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Last week we received a tweet from the lovely Theresa Lemieux, also a tea lover, asking for brewing tips for the perfect cup of tea. We are always happy to share anything about tea – the beverage and the rituals.sexy-theresa-59 But before sharing brewing tips, I want to introduce our readers to Theresa. “I am a home cook and gourmand and a slave to the whims of picky children. I love holiday feasts and feeding a crowd.’ Her philosophy is that really great food is simple food, and shared food is the best of all.  We totally agree, Theresa. A quick look at her website – Ciaodownwithmamatheresa – will reward you with a photo essay of the countryside north of Toronto. On the current home page, there’s a very evocative  three-picture introduction to an essay of photographs of southern Ontario (Canada). The middle picture in this introduction speaks to me. Click on the link to see the full essay of amazing nature pictures from one of the most beautiful parts of the world. Thanks for sharing Theresa!

And now for the brewing tips

Start with a choice loose leaf tea. We recommend buying two or three flavours and types of loose leaf tea in foil pouches and storing these in cool, dry place. For example, a single estate Darjeeling tea, a blended black tea like Early Grey, and a white or green tea will give you ample variety.

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Credit: A. Mirabelli

Next step is your teapot – a good earthenware, ceramic, or porcelain teapot works best. We love the sterling silver teapots of yore – but to us, the taste of the tea is just not quite to our liking. Make sure your teapot is ‘squat’ – that is fat at the bottom to accommodate the blossoming tea leaves. See our blog on ‘Brown Betty’.

 

Now to the actual brewing

Bring a kettleful of COLD water to a roiling boil. Pour a little boiling water into your teapot – about a quarter of the teapot. Let stand for about one minute; give the water a swish and then pour a little into your teacup …. Might as well warm the teacup too!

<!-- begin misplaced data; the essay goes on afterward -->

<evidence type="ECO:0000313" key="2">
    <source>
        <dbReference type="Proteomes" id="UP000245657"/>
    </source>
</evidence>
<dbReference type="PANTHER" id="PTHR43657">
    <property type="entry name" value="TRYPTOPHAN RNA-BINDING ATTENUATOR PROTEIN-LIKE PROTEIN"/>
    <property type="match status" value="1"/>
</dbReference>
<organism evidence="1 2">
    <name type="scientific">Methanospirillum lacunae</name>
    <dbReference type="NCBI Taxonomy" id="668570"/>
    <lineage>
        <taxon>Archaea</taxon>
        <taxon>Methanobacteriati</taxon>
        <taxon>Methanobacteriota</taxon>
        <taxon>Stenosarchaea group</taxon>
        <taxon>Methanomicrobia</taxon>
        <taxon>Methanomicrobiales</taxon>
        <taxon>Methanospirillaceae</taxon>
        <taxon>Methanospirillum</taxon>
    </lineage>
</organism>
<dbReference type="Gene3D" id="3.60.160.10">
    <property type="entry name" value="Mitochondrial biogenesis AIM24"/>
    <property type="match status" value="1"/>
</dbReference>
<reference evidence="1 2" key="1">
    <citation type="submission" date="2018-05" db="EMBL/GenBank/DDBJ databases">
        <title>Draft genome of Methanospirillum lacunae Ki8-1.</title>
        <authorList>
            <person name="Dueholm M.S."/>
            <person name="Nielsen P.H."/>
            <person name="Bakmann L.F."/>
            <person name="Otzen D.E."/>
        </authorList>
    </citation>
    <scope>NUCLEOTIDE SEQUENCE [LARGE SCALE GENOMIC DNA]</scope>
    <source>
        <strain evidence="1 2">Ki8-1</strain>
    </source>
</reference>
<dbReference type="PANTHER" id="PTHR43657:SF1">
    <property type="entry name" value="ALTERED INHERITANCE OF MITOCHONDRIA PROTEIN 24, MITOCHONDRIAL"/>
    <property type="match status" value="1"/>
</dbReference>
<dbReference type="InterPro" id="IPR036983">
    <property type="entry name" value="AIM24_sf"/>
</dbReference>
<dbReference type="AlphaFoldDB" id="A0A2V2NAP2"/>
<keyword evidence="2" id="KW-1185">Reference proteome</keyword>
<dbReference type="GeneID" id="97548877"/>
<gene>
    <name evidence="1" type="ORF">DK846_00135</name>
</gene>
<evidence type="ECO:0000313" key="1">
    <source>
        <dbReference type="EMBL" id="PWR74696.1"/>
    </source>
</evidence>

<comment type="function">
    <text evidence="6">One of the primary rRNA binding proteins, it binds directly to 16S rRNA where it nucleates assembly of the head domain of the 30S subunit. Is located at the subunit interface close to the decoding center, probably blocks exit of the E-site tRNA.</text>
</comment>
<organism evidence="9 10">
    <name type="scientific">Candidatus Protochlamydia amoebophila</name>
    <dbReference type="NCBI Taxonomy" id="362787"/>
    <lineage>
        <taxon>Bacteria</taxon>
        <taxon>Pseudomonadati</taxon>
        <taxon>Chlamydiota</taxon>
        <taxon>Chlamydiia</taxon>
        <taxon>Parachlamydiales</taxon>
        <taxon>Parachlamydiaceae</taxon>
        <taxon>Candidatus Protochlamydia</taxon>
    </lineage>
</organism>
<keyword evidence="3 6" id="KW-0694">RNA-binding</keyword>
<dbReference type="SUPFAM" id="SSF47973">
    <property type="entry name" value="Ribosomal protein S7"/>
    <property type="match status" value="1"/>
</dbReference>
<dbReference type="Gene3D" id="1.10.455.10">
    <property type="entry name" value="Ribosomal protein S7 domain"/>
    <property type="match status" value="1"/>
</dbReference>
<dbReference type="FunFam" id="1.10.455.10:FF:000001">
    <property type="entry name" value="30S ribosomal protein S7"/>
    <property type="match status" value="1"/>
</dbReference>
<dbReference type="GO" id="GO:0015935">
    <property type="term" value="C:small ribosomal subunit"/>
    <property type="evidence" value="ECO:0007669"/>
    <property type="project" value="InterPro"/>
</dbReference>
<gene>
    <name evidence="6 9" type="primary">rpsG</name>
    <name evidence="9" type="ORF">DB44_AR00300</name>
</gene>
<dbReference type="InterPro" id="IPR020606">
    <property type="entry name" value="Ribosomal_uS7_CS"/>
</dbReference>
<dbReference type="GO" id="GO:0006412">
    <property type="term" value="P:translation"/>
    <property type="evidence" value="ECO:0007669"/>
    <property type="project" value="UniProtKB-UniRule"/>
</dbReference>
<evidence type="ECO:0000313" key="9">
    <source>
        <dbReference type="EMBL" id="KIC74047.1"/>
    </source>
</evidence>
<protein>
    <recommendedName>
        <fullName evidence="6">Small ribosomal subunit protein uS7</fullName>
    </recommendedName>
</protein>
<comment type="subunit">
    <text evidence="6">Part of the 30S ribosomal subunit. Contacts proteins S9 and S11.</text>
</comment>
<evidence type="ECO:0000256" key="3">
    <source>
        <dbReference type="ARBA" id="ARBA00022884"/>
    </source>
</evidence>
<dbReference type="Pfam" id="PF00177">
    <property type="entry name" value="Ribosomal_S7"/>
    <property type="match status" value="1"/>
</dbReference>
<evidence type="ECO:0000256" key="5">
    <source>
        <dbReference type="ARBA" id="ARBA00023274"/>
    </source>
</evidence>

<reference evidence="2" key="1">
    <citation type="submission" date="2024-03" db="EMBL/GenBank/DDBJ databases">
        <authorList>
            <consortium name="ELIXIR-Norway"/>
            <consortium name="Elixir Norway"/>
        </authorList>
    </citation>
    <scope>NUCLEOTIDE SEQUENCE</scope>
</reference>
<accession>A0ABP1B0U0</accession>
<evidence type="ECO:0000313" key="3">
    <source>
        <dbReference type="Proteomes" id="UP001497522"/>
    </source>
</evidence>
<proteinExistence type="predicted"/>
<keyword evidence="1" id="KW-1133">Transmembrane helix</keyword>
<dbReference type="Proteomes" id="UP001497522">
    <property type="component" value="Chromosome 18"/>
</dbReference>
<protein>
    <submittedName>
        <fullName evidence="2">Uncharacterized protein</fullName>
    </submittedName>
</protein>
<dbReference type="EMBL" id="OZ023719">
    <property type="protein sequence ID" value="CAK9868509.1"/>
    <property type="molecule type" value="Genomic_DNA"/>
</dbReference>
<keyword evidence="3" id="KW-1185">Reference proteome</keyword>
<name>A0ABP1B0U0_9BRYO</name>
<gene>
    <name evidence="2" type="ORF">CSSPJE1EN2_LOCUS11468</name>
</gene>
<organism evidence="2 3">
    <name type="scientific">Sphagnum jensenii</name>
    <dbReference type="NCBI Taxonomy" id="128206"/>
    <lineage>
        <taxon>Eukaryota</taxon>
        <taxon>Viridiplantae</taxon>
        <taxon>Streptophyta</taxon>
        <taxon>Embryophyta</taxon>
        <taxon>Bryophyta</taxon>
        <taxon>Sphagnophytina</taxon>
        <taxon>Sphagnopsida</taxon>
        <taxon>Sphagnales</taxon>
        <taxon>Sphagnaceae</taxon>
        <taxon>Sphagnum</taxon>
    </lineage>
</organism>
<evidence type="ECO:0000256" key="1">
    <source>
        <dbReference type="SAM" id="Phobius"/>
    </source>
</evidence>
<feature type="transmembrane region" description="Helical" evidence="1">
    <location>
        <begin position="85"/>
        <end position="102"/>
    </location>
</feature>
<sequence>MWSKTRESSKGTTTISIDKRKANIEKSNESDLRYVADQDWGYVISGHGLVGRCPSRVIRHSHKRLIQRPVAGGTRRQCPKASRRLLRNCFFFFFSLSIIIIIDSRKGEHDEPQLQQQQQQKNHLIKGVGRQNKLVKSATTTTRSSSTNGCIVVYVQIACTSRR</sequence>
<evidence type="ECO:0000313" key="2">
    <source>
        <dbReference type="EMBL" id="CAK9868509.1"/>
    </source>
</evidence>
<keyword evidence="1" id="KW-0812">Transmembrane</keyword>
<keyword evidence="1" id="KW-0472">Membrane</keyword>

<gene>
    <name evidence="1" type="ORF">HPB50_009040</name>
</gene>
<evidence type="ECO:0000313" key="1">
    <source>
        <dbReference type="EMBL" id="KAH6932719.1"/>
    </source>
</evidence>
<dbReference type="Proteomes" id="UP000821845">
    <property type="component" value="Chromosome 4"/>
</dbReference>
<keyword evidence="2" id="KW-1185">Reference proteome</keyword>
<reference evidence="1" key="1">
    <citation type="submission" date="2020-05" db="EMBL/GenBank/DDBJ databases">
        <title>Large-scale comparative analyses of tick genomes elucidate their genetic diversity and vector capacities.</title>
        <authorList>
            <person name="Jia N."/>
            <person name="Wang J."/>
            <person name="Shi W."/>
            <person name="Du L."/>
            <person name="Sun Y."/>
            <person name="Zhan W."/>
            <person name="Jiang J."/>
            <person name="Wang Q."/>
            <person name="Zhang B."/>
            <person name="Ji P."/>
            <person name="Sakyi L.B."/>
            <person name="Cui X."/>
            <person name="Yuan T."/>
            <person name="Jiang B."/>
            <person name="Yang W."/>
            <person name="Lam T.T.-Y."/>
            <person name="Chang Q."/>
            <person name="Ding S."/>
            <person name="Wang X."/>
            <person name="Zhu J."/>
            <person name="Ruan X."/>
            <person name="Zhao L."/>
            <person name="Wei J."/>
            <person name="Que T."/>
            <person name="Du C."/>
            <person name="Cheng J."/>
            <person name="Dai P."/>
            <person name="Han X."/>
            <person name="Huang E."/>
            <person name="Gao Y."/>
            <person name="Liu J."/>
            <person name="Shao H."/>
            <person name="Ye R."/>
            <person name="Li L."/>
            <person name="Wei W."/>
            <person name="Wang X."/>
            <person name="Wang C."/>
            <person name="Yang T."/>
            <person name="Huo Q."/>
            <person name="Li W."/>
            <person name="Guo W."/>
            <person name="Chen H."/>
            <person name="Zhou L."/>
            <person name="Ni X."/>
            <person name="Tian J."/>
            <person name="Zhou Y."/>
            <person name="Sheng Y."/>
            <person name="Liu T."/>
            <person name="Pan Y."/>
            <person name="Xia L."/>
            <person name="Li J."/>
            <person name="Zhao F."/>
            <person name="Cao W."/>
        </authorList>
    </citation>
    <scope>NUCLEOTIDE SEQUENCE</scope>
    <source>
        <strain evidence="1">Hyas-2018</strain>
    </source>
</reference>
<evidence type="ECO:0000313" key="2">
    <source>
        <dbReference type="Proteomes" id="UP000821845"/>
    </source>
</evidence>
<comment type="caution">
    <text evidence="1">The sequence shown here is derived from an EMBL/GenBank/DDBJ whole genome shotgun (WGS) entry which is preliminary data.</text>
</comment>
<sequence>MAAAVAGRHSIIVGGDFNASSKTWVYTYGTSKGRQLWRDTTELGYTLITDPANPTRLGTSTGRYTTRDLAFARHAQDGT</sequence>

This part of the tea brewing process readies the teapot for the tea leaves.

Drain the teapot; measure a scant tea spoon of tea leaves into the bottom of the teapot; pour the corresponding amount of the water that has just stopped boiling into your teapot – the usual ratio is one teaspoon of tea leaves to one full cup of water.

Steeping the tea leaves

Your have now brewed an excellent cup of tea; the next step is steeping the tea – this little act that can make or break a perfect cup of tea.

The steeping process begins the minute the boiled water hits the tea leaves in your  teapot. Allow the tea leaves to blossom in the hot water – we don’t like infusers because you never get all the tea leaves to expand and release their flavours. Steeping now becomes a question of personal taste. How do you like your tea – light and gently flavoured or dark and richly flavoured?  Every kind of tea will have a different steeping time. For example, you may want to steep a green tea longer than a black tea. Play around with steeping times until your taste buds let you know, with apologies to George Bernard Shaw and Professor Higgins for paraphrasing, “By jove, I think you’ve got it!”

Use a tea strainer to pour your cup of tea. Inhale deeply. Sip gently.

Do you have questions about tea – the beverage or the ritual? Send us a comment or tweet us.

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